I know better. I swear I do. Just like reading the comments on a blog post or eating “just one” Dorito, I know it’s a bad idea and I’ll only regret it within minutes. And yet, I can’t stop myself. The minute I see a headline that claims to predict what schools will look like next year, I have to click.
It doesn’t even matter if it relates to my school at all. I read articles about colleges. Preschools. Private schools. Schools in Nova Scotia and Finland. I’m so desperate for any kind of intel about what I’ll be dealing with next year, I just can’t look away.
I keep hoping I’ll click on a miraculous prophecy that makes me feel less anxious, rather than more. So far, no luck.
They’re predicting that schools will open on time and it’ll be business as usual? My God, are they insane and TRYING to kill us all?
Distance learning for the first three months? There’s no way I can possibly begin that way and actually have a productive school year! How will I build relationships and set expectations when kids are coming from such disparate environments? Let alone differentiate lessons for kids I’ve never met!
A combination of staggered schedules and distance learning? I’ll have to teach full-time while the kids attend part-time while making additional plans for their online learning. That’s a job and a half. Not to mention the fact that my own kids are eight and three … if they’re not in school full time, I’m pretty sure I’m not allowed to let the dog babysit.
There is not a prediction that I’d feel good about right now, and even if I found one, it wouldn’t matter.
The fact is, nobody has any idea what the world will look like in two weeks, let alone in August.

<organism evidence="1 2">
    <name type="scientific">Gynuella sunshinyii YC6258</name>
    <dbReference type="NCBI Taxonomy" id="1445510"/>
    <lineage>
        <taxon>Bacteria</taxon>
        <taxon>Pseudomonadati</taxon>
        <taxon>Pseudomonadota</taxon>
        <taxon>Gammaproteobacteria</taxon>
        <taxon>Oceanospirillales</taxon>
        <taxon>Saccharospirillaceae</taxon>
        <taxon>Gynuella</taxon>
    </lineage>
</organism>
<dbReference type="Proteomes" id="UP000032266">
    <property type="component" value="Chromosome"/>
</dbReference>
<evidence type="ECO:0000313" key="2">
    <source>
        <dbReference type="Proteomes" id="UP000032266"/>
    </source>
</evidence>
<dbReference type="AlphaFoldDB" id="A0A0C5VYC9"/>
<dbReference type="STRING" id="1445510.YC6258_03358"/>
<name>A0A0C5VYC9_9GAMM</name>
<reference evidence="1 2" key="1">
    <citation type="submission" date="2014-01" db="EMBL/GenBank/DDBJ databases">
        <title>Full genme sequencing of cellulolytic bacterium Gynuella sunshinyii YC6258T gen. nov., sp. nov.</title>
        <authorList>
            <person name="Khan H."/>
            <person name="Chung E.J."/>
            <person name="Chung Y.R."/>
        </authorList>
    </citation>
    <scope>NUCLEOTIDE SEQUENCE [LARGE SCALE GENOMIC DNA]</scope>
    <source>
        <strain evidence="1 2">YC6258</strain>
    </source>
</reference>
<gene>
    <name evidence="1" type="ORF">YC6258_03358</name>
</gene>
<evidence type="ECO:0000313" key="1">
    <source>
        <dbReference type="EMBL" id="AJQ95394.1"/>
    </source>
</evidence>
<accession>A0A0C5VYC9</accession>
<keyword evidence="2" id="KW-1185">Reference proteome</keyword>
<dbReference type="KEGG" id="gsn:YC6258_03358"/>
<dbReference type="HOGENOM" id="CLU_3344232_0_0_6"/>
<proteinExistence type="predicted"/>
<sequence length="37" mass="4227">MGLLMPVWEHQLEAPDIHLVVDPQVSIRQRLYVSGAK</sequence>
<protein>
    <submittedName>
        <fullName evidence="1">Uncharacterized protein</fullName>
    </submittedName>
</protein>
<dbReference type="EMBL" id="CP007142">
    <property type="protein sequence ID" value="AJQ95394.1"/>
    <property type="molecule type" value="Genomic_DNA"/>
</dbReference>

But it’s not hopeless. Because while teachers (at least, this teacher) may be bad about falling for clickbait that increases our anxiety, there are some things we’re really good at.
Like adapting to changing conditions and circumstances.
Like building relationships with kids through any and all venues we have.
Like fighting tirelessly (or tiredly) for the needs and rights of our kids, even the ones we haven’t met yet.
We don’t know yet whether we’ll have to fight for their right to be safe and healthy or their right to quality education or both. We don’t know whether we’ll have to fight for the opportunity to work with our students or the right to protect our own sanity.
Whatever happens, it’ll be rocky and imperfect.
We’ll get it wrong before we get it right. And we’ll have the opportunity to demonstrate the grace and flexibility and resilience and creativity we hope to build in our students. So that’s a good thing, right? RIGHT?
Are you done with people trying to predict what schools will look like in the fall? Join us on the WeAreTeachers HELPLINE to chat.